Saturday, 3 September 2011

Venus Williams Battles Sjögren's Syndrome

Tennis ace Venus Williams pulled out of the US Open yesterday due to a battle with her toughest opponent yet, an energy-zapping auto immune disease that has left her so weak that she can barely raise her arms. “I enjoyed playing my first match here, and wish I could continue but right now I am unable to," Williams said in a statement, reported by the Associated Press. "I am thankful I finally have a diagnosis and am now focused on getting better and returning to the court soon."

The seven-time Grand Slam champion has been diagnosed with Sjögren's syndrome. Up to four million Americans are living with this chronic condition, which can spark extreme fatigue, joint pain, and increased risk for developing lymphoma, a form of cancer, or other serious complications. Like many people with Sjögren's, Williams suffered from symptoms for years without knowing what was wrong, but hopes that the treatments she’s now receiving will take effect within three to six months.

What is Sjögren's syndrome? Sjögren's syndrome (pronounced SHOW-grins) is one of the most prevalent autoimmune diseases. It’s a chronic condition in which the person’s white blood cells attack the body’s moisture-producing glands. The syndrome often strikes in tandem with other autoimmune conditions, including rheumatoid arthritis and lupus (a disease marked by chronic inflammation of organs and a butterfly rash across the nose).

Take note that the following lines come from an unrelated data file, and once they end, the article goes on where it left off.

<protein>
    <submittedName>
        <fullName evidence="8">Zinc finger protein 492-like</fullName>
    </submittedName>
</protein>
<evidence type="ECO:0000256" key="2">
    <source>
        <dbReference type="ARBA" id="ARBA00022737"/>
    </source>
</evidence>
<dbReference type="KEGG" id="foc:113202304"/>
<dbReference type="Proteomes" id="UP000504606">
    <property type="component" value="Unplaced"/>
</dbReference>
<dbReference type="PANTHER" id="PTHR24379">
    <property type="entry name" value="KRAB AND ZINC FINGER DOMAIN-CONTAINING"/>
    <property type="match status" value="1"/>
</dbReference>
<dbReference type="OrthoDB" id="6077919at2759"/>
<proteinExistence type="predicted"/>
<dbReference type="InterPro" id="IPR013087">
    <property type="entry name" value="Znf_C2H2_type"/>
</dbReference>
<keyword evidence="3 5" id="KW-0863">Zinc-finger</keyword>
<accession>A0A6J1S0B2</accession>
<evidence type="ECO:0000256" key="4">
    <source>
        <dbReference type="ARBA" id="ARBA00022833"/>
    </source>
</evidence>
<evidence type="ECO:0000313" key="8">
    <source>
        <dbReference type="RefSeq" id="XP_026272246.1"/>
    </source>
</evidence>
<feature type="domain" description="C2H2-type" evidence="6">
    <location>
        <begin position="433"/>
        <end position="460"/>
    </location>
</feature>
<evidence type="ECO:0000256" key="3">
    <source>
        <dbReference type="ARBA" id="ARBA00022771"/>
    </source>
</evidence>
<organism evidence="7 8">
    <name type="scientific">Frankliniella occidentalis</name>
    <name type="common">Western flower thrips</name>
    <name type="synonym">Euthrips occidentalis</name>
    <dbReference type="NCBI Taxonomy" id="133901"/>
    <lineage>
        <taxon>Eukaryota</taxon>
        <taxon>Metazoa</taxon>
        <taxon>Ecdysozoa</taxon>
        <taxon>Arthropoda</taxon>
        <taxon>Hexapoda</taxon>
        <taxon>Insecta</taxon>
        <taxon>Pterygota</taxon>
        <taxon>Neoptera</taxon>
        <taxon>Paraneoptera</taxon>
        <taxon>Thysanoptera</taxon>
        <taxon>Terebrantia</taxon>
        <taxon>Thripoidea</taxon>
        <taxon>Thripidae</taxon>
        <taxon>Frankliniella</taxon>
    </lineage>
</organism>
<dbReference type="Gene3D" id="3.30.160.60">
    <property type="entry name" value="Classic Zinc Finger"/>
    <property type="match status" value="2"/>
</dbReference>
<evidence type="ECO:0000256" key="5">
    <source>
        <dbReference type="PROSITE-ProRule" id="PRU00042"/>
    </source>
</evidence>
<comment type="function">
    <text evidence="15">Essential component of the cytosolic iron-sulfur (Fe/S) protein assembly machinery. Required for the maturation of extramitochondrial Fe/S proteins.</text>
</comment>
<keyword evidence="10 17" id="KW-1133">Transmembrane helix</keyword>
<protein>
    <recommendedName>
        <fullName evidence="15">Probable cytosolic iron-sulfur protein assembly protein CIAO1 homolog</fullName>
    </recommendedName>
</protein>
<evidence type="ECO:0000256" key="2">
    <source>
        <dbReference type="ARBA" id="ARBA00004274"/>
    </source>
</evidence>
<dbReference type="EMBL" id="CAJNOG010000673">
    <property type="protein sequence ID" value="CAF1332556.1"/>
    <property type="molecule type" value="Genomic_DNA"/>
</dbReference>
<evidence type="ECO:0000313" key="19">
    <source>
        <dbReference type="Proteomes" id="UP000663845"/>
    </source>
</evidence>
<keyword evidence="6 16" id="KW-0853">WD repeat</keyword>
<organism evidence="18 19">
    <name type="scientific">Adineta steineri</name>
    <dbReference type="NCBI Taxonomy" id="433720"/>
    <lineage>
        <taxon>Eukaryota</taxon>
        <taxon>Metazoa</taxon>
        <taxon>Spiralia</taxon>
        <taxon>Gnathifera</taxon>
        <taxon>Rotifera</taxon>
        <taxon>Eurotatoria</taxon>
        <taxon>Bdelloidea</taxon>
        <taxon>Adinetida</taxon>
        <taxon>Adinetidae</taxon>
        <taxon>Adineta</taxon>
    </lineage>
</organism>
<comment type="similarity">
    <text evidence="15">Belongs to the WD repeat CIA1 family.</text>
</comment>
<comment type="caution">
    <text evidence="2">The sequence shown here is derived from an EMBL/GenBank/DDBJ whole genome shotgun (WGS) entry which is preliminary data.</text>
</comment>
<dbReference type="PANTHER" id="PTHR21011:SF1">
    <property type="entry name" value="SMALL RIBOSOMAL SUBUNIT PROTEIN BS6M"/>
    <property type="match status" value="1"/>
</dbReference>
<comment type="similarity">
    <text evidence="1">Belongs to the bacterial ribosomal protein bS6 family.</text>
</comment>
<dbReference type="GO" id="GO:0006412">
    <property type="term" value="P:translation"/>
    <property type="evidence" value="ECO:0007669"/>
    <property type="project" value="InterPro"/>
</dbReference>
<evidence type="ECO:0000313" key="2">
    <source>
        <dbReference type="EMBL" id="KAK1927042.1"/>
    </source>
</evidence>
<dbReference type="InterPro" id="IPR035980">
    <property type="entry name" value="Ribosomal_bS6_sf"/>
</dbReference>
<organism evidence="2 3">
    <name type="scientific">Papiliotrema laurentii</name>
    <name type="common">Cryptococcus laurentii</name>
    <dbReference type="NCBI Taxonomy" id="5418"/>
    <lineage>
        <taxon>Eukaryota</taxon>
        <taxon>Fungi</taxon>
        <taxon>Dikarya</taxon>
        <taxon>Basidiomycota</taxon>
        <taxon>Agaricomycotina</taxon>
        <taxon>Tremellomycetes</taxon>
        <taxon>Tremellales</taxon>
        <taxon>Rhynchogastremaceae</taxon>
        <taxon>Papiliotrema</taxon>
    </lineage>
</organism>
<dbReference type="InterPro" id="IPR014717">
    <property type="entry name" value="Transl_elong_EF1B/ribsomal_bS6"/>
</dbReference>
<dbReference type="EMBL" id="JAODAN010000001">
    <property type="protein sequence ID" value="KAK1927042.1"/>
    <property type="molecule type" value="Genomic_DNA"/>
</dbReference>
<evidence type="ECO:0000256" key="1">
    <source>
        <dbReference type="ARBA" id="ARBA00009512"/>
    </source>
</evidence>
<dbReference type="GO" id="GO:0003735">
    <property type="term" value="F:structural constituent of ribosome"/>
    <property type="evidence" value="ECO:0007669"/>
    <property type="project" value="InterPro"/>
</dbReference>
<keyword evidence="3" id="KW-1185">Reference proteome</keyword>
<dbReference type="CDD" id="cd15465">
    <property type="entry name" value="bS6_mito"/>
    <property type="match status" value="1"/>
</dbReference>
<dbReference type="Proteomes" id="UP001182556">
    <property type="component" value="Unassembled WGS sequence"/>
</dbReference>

What are the symptoms? The two classic hallmarks of Sjögren's syndrome are dry eyes that feel itchy or gritty, as if there’s sand in them, and a dry cottony mouth that makes it hard to swallow. Other symptoms include joint pain, swelling or stiffness, swollen salivary glands (particularly the ones behind the jaw and in front of the ears), dry nose or nosebleeds, heartburn, brain fog (trouble concentrating or remembering), tooth decay, abnormal liver function, numbness or tingling in the hands and feet, extreme fatigue, skin rashes, vaginal dryness, persistent bronchitis, pneumonia or lung disease, reports the Sjögren's Syndrome Foundation.

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